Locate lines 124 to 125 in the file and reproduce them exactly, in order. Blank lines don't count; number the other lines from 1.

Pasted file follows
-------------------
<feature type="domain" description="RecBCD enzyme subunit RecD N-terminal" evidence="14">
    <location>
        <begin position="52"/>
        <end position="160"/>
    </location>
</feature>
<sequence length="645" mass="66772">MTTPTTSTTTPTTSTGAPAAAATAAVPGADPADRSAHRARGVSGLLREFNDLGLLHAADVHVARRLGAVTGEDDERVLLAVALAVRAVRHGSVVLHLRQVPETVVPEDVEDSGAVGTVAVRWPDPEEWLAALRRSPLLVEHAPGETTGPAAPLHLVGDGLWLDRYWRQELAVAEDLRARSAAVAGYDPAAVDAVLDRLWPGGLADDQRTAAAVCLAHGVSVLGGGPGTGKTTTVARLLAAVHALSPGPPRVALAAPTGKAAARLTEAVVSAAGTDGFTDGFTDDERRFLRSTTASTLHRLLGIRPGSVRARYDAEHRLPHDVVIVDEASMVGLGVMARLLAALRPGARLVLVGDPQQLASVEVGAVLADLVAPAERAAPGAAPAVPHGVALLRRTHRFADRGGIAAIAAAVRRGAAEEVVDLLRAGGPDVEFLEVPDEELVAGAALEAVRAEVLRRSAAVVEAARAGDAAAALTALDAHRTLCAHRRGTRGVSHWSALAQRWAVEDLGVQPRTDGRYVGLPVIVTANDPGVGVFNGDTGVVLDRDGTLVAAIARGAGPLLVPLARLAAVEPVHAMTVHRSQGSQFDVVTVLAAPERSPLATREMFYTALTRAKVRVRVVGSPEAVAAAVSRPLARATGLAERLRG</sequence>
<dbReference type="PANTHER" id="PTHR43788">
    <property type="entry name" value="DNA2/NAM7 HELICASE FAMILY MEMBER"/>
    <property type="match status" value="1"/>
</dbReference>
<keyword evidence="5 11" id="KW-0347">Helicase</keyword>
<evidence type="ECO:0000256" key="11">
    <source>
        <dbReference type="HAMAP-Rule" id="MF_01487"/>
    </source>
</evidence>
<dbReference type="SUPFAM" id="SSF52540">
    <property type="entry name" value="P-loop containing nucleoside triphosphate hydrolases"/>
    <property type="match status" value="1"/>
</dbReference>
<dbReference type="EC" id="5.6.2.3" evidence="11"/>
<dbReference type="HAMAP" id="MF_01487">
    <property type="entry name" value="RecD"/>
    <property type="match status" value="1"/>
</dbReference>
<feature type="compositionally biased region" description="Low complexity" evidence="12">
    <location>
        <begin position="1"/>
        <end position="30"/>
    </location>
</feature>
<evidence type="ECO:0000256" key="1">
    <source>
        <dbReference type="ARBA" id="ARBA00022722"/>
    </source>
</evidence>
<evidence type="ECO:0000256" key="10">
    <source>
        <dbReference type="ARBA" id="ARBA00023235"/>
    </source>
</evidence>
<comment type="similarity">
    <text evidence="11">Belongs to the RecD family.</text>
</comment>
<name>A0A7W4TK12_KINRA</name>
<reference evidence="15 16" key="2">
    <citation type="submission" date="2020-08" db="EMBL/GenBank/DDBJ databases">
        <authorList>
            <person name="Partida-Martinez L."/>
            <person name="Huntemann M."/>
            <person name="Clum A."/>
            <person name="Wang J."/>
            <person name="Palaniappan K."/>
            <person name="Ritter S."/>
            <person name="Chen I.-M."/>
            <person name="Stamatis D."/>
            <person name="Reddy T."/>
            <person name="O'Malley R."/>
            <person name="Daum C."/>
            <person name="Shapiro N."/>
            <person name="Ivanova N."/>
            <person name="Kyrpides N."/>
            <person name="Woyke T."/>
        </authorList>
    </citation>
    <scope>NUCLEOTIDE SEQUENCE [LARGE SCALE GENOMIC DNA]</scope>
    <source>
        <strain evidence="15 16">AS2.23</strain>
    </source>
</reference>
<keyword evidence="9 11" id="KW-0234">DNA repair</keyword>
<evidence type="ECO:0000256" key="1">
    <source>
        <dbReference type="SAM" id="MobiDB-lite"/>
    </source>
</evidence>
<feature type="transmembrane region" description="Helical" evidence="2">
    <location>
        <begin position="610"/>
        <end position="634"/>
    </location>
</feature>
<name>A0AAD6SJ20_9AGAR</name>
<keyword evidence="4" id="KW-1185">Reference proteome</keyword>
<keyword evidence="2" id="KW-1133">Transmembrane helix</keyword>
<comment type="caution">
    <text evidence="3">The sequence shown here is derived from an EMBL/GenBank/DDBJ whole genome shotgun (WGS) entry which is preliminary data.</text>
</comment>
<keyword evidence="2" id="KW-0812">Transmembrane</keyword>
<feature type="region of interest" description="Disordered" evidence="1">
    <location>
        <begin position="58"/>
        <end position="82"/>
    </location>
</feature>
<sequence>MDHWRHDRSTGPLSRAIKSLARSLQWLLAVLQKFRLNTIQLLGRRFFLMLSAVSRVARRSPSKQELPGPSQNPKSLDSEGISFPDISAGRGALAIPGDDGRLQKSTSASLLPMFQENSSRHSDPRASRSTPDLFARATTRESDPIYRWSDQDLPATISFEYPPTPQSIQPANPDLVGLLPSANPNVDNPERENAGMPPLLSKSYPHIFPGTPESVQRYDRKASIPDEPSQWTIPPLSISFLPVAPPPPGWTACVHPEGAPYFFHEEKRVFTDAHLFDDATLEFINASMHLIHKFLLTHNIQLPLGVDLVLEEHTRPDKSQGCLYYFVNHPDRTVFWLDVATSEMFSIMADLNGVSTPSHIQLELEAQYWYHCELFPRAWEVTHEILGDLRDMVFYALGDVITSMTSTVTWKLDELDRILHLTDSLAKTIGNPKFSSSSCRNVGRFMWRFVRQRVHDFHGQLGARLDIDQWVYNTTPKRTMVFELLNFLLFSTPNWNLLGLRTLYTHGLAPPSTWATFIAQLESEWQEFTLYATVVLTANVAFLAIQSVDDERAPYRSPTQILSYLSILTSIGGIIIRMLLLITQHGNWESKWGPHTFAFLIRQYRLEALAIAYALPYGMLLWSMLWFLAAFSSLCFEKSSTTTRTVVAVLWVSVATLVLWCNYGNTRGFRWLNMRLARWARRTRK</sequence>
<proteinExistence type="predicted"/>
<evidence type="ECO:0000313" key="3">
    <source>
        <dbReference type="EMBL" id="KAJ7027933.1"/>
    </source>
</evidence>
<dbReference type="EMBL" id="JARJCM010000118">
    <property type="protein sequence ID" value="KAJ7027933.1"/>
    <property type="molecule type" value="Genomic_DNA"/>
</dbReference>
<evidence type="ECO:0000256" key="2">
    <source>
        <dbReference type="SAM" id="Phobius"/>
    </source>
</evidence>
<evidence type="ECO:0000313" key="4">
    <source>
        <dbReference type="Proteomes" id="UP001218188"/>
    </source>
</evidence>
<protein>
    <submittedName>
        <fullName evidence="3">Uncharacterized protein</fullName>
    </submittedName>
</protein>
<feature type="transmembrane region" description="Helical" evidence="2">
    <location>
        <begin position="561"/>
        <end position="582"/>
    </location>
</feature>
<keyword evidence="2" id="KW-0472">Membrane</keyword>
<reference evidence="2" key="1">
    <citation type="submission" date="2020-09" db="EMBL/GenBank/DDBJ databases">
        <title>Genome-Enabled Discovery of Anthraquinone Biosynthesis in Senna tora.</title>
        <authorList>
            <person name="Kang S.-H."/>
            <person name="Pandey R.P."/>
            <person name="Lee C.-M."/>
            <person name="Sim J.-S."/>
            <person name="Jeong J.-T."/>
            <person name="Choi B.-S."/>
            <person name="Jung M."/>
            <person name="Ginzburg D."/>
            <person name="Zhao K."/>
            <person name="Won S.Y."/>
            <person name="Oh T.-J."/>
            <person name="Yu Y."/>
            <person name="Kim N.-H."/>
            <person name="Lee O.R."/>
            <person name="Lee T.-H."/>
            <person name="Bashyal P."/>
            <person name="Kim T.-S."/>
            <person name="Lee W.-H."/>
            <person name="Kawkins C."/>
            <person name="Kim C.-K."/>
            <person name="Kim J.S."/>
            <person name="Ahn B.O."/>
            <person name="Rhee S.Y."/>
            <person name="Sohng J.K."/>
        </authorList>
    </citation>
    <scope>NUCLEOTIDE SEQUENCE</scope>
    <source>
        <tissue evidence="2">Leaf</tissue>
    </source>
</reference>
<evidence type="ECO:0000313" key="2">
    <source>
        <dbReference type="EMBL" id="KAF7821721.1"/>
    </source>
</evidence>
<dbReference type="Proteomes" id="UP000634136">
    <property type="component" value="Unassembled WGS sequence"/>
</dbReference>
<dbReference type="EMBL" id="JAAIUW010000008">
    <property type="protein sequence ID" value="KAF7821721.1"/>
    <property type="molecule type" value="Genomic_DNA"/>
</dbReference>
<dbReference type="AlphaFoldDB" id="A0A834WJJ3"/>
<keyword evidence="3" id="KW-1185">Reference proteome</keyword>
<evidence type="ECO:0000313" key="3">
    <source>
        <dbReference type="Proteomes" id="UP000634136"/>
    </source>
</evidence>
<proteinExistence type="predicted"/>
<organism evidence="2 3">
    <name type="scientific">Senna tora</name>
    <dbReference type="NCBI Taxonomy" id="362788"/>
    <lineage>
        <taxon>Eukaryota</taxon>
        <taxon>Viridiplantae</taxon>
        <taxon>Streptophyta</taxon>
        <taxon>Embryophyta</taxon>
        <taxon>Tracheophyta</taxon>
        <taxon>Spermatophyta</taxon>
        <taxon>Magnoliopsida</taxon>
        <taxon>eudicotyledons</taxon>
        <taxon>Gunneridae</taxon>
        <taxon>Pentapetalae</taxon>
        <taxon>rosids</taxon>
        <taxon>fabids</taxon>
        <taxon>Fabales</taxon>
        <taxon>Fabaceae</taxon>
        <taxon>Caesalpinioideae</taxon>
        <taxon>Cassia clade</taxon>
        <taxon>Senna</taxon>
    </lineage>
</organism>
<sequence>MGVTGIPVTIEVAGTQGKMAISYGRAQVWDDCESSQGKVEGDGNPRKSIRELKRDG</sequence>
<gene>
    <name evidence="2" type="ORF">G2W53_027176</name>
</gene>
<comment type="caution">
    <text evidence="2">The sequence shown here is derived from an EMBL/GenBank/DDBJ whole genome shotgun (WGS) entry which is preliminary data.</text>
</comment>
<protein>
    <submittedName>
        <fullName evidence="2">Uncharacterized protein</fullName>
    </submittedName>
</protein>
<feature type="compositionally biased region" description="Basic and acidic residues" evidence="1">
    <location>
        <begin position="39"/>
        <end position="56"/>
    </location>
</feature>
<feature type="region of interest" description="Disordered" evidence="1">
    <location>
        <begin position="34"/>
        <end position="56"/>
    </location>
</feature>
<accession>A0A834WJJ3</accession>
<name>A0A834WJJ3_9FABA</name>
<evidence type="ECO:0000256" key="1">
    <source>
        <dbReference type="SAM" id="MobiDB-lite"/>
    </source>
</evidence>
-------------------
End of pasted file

    <location>
        <begin position="561"/>